Just as "It was a dark and stormy night" is reckoned too cliched a beginning for any piece of serious fiction, there are a growing number of tropes that, while once original and startling, have become sources of predictable eye-rolling among readers.
I was reminded of this when I saw a post on Facebook by mystery novelist Sandra Parshall, who lamented "I've just finished yet another crime novel in which the supposed big twist near the end was the revelation of a secret sibling, somebody whose existence was previously unsuspected. (But this time I saw it coming from the second the character was introduced because the author practically put a flashing neon sign over his head.) This is the fifth or sixth newly published crime novel I've read in the last year with this "twist." It's getting tiresome. Why is this hackneyed plot device showing up so often?"
The funny thing was that I had just finished my perusal of a chapter in a novel by one of my students -- and I'm pretty sure there's a secret sibling plot twist brewing. If the writer can turn it around so the (presumed) secret sibling isn't, well, now that would be a good twist.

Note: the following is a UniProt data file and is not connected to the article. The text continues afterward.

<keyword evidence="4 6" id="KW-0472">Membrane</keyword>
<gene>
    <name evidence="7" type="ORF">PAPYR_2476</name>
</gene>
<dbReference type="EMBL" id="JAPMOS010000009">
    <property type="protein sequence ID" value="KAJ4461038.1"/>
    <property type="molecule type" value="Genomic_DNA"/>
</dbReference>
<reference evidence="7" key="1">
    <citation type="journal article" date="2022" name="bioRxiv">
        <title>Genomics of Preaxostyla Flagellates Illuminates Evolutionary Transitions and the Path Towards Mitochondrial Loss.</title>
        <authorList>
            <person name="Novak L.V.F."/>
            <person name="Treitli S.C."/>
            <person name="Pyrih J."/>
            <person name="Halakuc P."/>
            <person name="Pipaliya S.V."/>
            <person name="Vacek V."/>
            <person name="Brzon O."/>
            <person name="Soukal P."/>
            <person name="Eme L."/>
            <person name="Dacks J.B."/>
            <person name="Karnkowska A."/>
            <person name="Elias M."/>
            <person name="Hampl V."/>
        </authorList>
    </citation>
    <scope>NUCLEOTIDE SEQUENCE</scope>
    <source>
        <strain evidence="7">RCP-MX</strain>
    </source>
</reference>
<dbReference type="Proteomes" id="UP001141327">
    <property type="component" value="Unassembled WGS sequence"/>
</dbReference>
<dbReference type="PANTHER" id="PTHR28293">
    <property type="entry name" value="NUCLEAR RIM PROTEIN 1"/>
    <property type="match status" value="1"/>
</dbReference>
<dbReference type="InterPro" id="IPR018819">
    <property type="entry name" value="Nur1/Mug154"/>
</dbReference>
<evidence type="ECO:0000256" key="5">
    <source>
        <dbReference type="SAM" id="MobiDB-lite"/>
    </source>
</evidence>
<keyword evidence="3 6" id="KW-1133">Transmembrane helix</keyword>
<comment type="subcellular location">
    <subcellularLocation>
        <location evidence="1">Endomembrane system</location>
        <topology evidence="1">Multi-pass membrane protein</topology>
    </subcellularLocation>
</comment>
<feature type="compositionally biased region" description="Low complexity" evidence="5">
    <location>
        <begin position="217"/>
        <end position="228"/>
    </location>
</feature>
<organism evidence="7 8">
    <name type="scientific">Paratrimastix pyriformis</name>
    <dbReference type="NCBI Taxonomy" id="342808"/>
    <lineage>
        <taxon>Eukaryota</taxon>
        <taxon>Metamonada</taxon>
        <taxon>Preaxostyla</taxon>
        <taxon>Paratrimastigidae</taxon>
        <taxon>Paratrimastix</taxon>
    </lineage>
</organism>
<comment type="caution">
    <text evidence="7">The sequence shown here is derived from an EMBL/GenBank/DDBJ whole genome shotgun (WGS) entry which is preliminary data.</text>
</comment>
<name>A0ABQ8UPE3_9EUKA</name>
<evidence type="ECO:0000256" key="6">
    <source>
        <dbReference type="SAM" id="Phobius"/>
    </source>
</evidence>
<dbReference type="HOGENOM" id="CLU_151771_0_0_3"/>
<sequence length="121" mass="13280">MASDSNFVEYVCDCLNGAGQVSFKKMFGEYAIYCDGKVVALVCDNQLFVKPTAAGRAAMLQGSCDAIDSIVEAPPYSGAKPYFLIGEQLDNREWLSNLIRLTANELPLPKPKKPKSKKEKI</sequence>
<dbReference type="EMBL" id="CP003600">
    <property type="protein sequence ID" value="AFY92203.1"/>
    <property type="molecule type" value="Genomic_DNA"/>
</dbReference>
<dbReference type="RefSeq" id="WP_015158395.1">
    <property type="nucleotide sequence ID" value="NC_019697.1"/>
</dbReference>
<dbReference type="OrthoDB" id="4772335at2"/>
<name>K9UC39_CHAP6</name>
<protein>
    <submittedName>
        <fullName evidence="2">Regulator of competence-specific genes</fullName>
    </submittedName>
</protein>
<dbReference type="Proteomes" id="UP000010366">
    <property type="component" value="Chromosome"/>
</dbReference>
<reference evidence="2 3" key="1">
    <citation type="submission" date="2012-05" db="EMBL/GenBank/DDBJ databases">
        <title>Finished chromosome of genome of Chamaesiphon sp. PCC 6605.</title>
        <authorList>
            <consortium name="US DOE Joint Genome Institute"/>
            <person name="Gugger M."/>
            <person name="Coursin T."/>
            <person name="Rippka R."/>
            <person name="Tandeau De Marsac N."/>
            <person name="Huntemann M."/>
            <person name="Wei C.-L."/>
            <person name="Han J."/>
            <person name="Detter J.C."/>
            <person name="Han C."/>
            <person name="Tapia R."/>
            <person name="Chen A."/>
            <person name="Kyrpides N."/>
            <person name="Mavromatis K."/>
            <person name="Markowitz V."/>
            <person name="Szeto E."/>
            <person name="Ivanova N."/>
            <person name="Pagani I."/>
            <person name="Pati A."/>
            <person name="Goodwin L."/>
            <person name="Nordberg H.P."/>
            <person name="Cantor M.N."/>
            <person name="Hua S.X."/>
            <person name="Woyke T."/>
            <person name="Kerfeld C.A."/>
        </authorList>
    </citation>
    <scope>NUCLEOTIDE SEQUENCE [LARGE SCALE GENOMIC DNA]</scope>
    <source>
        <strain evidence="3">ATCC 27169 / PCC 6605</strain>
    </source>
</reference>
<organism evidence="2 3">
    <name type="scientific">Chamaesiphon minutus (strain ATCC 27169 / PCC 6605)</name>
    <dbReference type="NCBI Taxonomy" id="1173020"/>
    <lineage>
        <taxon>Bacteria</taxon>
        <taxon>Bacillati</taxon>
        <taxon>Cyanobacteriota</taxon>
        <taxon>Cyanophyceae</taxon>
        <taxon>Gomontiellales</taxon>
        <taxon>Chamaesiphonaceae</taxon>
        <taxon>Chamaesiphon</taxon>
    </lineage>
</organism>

A related and even more embarrassing plot twist is the evil twin. I blush to say I used this soap operatic device in my very first (mercifully unpublished) novel.
And there's the long-lost lover/spouse/relative who suddenly appears -- often in disguise -- and upsets the order of things. That goes back as far as Homer's Odyssey -- if not farther. In my Elizabeth books, I left open the possibility of her father showing up, or even Sam. . . though I never thought too hard about the latter.
I'm sure there are other plot devices that some find way too predictable -- are there any that annoy you?